I like the Westcott Rapid Box 26" Octa Softbox ( Folds up into a little carry case and it's very portable. I does need a decent stand or someone to hold it, though. Can also be used as a beauty dish if you buy their little metal reflector plate.

For on-camera use I have started using a 12" Wescott Pocketbox ( Extremely light and folds flat like a piece of paper. Pretty nice light for head/shoulder portraits and great as a table-top softbox for product shots.

Depending on whether or not your needs permit it, I would say try out the Camranger. For use with mobile devices, the UI is significantly more feature rich and refined than using the EOS Remote with native wifi to say the least.

For the users that have concerns about battery consumption on the camera itself, the Camranger has it's own battery.

The only disadvantage is that you have to find a way to mount it that works for your needs. I have mine mounted on the hotshoe which may or may not work for some of you.

I'd second that. I was just at a nature photography convention and one of the co-developers of the Camranger was there demoing the product. It was very slick, and used the full resolution of the iPad. Far more feature-packed than even the EOS Utility on a laptop, and as already mentioned has its own battery. Plus it will work across brands and models of cameras. Well worth the $300 if you need that functionality.

I have successfully used both the EOS utility and iPhone App with my 6D over WiFi, but I agree the WiFi is a little fickle and the App is immature. The lack of retina support is a real killer for critical work, too.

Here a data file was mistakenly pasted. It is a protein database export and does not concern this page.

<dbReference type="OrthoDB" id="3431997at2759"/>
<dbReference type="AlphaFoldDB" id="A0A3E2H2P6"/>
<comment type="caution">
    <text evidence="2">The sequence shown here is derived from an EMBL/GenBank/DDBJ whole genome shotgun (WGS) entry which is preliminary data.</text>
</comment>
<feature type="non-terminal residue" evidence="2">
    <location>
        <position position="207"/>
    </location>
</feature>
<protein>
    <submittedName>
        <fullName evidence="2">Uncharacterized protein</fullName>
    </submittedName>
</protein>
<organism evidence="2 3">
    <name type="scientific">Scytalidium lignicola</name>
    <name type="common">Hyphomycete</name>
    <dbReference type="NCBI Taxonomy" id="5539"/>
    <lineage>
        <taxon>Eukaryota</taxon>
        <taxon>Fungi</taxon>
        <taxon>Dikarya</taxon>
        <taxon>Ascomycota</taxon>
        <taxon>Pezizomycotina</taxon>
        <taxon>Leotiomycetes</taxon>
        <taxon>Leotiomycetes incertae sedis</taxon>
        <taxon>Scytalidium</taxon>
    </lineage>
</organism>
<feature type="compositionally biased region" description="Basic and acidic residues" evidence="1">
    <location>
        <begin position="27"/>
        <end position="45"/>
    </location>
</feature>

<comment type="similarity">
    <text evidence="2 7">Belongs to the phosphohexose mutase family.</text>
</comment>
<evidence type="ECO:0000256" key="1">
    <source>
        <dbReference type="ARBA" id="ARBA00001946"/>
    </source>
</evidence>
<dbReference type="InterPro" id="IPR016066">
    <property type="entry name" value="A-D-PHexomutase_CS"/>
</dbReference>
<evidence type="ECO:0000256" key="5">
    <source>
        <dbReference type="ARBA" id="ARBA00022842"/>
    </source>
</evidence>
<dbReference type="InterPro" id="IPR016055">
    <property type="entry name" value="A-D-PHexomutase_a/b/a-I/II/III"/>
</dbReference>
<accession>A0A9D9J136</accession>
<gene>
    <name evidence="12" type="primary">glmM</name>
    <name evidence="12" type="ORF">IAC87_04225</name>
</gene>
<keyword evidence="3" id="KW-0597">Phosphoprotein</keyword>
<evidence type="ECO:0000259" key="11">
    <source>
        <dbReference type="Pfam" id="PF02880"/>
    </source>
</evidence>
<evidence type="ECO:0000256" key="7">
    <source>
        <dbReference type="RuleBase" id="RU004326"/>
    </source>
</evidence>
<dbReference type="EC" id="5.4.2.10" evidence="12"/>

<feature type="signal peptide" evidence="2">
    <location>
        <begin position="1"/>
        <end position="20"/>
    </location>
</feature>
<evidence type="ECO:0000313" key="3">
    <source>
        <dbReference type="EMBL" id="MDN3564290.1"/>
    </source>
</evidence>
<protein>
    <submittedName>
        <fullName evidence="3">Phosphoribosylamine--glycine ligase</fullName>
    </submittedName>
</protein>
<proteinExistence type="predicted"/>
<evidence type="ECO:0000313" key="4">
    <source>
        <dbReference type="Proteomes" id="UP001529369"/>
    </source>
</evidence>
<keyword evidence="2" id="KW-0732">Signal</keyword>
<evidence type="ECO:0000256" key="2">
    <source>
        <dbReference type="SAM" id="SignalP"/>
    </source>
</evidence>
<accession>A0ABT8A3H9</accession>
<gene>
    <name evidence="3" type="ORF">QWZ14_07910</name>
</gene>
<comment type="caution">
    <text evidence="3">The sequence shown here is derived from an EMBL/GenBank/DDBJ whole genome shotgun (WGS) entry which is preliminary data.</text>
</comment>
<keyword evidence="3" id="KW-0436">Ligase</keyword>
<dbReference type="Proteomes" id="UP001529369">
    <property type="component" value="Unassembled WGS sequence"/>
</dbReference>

One more thing - this device was developed by a young couple, who are both engineers and avid outdoor photographers. Really nice story of home-grown entrepreneurs, and they really like interacting with clients. With all do respect to the innovators in the east, it's nice to support some young talent here in the states.

Photography Technique / Re: ST-E3-RT + 2 600Ex-RT + 430EXII
« on: April 06, 2014, 12:11:48 PM »
Personally, having used third party triggers and the 600's, I'd save the $90 on the triggers and sell the 430, then put the money towards a third 600.


That was my approach after trying a few work-arounds. The radio control of the ST-E3-RT and 600EX-RT works so well it's annoying to dumb things down to handle legacy equipment. All we need is for Canon to sub-license the spec or third parties to "adopt" it, so high end lighting (Einsteins, etc) can be used with the system.

In addition to removing the battery and memory cards, covering the camera with dry, uncooked rice as a low-tech desiccant is often recommended (e.g. Haven't tried this myself yet, but it makes sense.

Frustrating. Good luck. I just picked up some inexpensive Opteka waterproof sleeves in case of unexpected wet conditions. Hopefully those will work better than your plastic bag.

Software & Accessories / Re: Alternatives to RRS MH-02 Monopod Head?
« on: March 28, 2014, 12:45:42 PM »
I'll deviate from the answers before, also from the original post. I use a Markins Q3 Emille small ballhead on a Gitzo Monopod GM3551. It allows me extra freedom in positioning the monopod at angles see

I'm currently using a similar approach, but with a lighter-duty ballhead and 1" Kirk clamp for my Induro CM24.

Giottos MH-1303 (

Kirk 1" clamp (

I had to buy a dual-threaded 1/4-20 screw to attach the clamp after removing the platform, but it's not a bad homebrew set-up for ~$60 with a 11lb plus rating.